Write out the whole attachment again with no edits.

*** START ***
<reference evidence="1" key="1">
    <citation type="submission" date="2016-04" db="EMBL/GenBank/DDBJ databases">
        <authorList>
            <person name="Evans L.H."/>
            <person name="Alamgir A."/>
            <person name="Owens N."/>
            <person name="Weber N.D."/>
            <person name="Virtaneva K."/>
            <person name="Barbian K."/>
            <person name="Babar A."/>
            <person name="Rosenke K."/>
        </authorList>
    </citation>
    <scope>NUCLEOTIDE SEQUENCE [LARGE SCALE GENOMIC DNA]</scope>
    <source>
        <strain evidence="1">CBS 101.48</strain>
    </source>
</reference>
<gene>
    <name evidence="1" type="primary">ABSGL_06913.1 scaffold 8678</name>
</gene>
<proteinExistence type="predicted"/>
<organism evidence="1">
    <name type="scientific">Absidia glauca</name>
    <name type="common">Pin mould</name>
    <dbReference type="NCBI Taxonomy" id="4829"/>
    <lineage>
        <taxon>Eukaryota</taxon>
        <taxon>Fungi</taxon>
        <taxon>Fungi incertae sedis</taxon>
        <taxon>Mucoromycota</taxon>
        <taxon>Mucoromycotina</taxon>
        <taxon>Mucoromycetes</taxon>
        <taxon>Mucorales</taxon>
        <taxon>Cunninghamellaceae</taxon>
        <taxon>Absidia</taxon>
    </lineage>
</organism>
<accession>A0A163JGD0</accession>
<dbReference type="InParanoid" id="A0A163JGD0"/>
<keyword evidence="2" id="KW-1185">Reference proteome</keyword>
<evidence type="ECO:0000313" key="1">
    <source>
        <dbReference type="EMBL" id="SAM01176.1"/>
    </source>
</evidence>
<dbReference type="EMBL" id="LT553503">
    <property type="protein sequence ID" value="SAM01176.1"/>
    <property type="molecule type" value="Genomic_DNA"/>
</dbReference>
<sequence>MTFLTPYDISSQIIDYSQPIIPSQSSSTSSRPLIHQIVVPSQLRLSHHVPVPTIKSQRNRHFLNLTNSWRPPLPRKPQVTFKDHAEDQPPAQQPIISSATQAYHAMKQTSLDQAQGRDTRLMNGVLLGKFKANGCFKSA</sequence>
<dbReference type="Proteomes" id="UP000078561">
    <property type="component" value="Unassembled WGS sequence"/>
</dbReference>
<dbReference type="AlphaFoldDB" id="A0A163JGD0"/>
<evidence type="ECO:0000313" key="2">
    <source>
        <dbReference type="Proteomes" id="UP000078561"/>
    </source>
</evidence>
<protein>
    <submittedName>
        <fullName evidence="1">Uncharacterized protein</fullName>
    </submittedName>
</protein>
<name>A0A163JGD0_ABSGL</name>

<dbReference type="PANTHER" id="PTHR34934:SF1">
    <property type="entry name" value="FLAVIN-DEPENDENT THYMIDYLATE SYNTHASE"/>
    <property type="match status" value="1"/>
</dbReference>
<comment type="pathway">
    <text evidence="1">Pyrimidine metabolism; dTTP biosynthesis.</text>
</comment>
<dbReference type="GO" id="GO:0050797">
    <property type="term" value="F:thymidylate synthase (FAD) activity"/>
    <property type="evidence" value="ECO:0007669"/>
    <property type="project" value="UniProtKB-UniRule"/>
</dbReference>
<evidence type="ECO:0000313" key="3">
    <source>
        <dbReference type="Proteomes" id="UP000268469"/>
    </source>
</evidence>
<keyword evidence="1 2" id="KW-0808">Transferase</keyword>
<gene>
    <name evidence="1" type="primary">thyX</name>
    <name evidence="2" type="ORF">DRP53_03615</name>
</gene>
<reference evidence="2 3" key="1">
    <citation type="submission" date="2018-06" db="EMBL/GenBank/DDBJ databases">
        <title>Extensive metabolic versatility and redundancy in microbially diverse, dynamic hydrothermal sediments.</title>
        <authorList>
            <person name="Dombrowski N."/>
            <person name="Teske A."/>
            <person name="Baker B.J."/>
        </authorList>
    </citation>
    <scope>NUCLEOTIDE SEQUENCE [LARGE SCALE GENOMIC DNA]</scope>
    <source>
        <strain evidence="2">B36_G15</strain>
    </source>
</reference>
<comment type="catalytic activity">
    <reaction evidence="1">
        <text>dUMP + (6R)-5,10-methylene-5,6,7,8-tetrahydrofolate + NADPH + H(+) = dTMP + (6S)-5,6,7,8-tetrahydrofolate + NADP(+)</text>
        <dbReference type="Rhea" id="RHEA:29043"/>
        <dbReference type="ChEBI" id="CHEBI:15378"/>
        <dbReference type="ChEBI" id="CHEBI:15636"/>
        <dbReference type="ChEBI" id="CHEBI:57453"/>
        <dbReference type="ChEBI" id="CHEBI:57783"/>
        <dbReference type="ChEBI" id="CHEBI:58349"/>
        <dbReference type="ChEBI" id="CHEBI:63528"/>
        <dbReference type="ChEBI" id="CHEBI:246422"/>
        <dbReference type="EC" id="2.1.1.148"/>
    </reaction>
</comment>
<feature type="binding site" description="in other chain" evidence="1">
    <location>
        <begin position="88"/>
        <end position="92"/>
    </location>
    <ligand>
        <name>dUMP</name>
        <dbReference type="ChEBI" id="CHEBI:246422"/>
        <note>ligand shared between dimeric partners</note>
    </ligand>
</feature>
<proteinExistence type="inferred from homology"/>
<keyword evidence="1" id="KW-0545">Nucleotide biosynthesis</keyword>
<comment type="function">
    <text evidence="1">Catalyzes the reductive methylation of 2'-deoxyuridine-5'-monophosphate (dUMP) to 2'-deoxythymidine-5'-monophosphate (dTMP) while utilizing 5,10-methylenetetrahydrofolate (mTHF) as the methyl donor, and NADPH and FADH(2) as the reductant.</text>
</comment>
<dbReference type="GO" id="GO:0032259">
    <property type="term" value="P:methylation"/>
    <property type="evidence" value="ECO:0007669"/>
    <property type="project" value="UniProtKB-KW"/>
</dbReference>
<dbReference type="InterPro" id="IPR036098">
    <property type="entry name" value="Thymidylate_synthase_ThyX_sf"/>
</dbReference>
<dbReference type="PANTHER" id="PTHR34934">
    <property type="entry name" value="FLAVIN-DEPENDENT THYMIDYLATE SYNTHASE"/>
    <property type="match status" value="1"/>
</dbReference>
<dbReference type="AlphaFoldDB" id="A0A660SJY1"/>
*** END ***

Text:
<reference evidence="1" key="1">
    <citation type="submission" date="2016-04" db="EMBL/GenBank/DDBJ databases">
        <authorList>
            <person name="Evans L.H."/>
            <person name="Alamgir A."/>
            <person name="Owens N."/>
            <person name="Weber N.D."/>
            <person name="Virtaneva K."/>
            <person name="Barbian K."/>
            <person name="Babar A."/>
            <person name="Rosenke K."/>
        </authorList>
    </citation>
    <scope>NUCLEOTIDE SEQUENCE [LARGE SCALE GENOMIC DNA]</scope>
    <source>
        <strain evidence="1">CBS 101.48</strain>
    </source>
</reference>
<gene>
    <name evidence="1" type="primary">ABSGL_06913.1 scaffold 8678</name>
</gene>
<proteinExistence type="predicted"/>
<organism evidence="1">
    <name type="scientific">Absidia glauca</name>
    <name type="common">Pin mould</name>
    <dbReference type="NCBI Taxonomy" id="4829"/>
    <lineage>
        <taxon>Eukaryota</taxon>
        <taxon>Fungi</taxon>
        <taxon>Fungi incertae sedis</taxon>
        <taxon>Mucoromycota</taxon>
        <taxon>Mucoromycotina</taxon>
        <taxon>Mucoromycetes</taxon>
        <taxon>Mucorales</taxon>
        <taxon>Cunninghamellaceae</taxon>
        <taxon>Absidia</taxon>
    </lineage>
</organism>
<accession>A0A163JGD0</accession>
<dbReference type="InParanoid" id="A0A163JGD0"/>
<keyword evidence="2" id="KW-1185">Reference proteome</keyword>
<evidence type="ECO:0000313" key="1">
    <source>
        <dbReference type="EMBL" id="SAM01176.1"/>
    </source>
</evidence>
<dbReference type="EMBL" id="LT553503">
    <property type="protein sequence ID" value="SAM01176.1"/>
    <property type="molecule type" value="Genomic_DNA"/>
</dbReference>
<sequence>MTFLTPYDISSQIIDYSQPIIPSQSSSTSSRPLIHQIVVPSQLRLSHHVPVPTIKSQRNRHFLNLTNSWRPPLPRKPQVTFKDHAEDQPPAQQPIISSATQAYHAMKQTSLDQAQGRDTRLMNGVLLGKFKANGCFKSA</sequence>
<dbReference type="Proteomes" id="UP000078561">
    <property type="component" value="Unassembled WGS sequence"/>
</dbReference>
<dbReference type="AlphaFoldDB" id="A0A163JGD0"/>
<evidence type="ECO:0000313" key="2">
    <source>
        <dbReference type="Proteomes" id="UP000078561"/>
    </source>
</evidence>
<protein>
    <submittedName>
        <fullName evidence="1">Uncharacterized protein</fullName>
    </submittedName>
</protein>
<name>A0A163JGD0_ABSGL</name>

<dbReference type="PANTHER" id="PTHR34934:SF1">
    <property type="entry name" value="FLAVIN-DEPENDENT THYMIDYLATE SYNTHASE"/>
    <property type="match status" value="1"/>
</dbReference>
<comment type="pathway">
    <text evidence="1">Pyrimidine metabolism; dTTP biosynthesis.</text>
</comment>
<dbReference type="GO" id="GO:0050797">
    <property type="term" value="F:thymidylate synthase (FAD) activity"/>
    <property type="evidence" value="ECO:0007669"/>
    <property type="project" value="UniProtKB-UniRule"/>
</dbReference>
<evidence type="ECO:0000313" key="3">
    <source>
        <dbReference type="Proteomes" id="UP000268469"/>
    </source>
</evidence>
<keyword evidence="1 2" id="KW-0808">Transferase</keyword>
<gene>
    <name evidence="1" type="primary">thyX</name>
    <name evidence="2" type="ORF">DRP53_03615</name>
</gene>
<reference evidence="2 3" key="1">
    <citation type="submission" date="2018-06" db="EMBL/GenBank/DDBJ databases">
        <title>Extensive metabolic versatility and redundancy in microbially diverse, dynamic hydrothermal sediments.</title>
        <authorList>
            <person name="Dombrowski N."/>
            <person name="Teske A."/>
            <person name="Baker B.J."/>
        </authorList>
    </citation>
    <scope>NUCLEOTIDE SEQUENCE [LARGE SCALE GENOMIC DNA]</scope>
    <source>
        <strain evidence="2">B36_G15</strain>
    </source>
</reference>
<comment type="catalytic activity">
    <reaction evidence="1">
        <text>dUMP + (6R)-5,10-methylene-5,6,7,8-tetrahydrofolate + NADPH + H(+) = dTMP + (6S)-5,6,7,8-tetrahydrofolate + NADP(+)</text>
        <dbReference type="Rhea" id="RHEA:29043"/>
        <dbReference type="ChEBI" id="CHEBI:15378"/>
        <dbReference type="ChEBI" id="CHEBI:15636"/>
        <dbReference type="ChEBI" id="CHEBI:57453"/>
        <dbReference type="ChEBI" id="CHEBI:57783"/>
        <dbReference type="ChEBI" id="CHEBI:58349"/>
        <dbReference type="ChEBI" id="CHEBI:63528"/>
        <dbReference type="ChEBI" id="CHEBI:246422"/>
        <dbReference type="EC" id="2.1.1.148"/>
    </reaction>
</comment>
<feature type="binding site" description="in other chain" evidence="1">
    <location>
        <begin position="88"/>
        <end position="92"/>
    </location>
    <ligand>
        <name>dUMP</name>
        <dbReference type="ChEBI" id="CHEBI:246422"/>
        <note>ligand shared between dimeric partners</note>
    </ligand>
</feature>
<proteinExistence type="inferred from homology"/>
<keyword evidence="1" id="KW-0545">Nucleotide biosynthesis</keyword>
<comment type="function">
    <text evidence="1">Catalyzes the reductive methylation of 2'-deoxyuridine-5'-monophosphate (dUMP) to 2'-deoxythymidine-5'-monophosphate (dTMP) while utilizing 5,10-methylenetetrahydrofolate (mTHF) as the methyl donor, and NADPH and FADH(2) as the reductant.</text>
</comment>
<dbReference type="GO" id="GO:0032259">
    <property type="term" value="P:methylation"/>
    <property type="evidence" value="ECO:0007669"/>
    <property type="project" value="UniProtKB-KW"/>
</dbReference>
<dbReference type="InterPro" id="IPR036098">
    <property type="entry name" value="Thymidylate_synthase_ThyX_sf"/>
</dbReference>
<dbReference type="PANTHER" id="PTHR34934">
    <property type="entry name" value="FLAVIN-DEPENDENT THYMIDYLATE SYNTHASE"/>
    <property type="match status" value="1"/>
</dbReference>
<dbReference type="AlphaFoldDB" id="A0A660SJY1"/>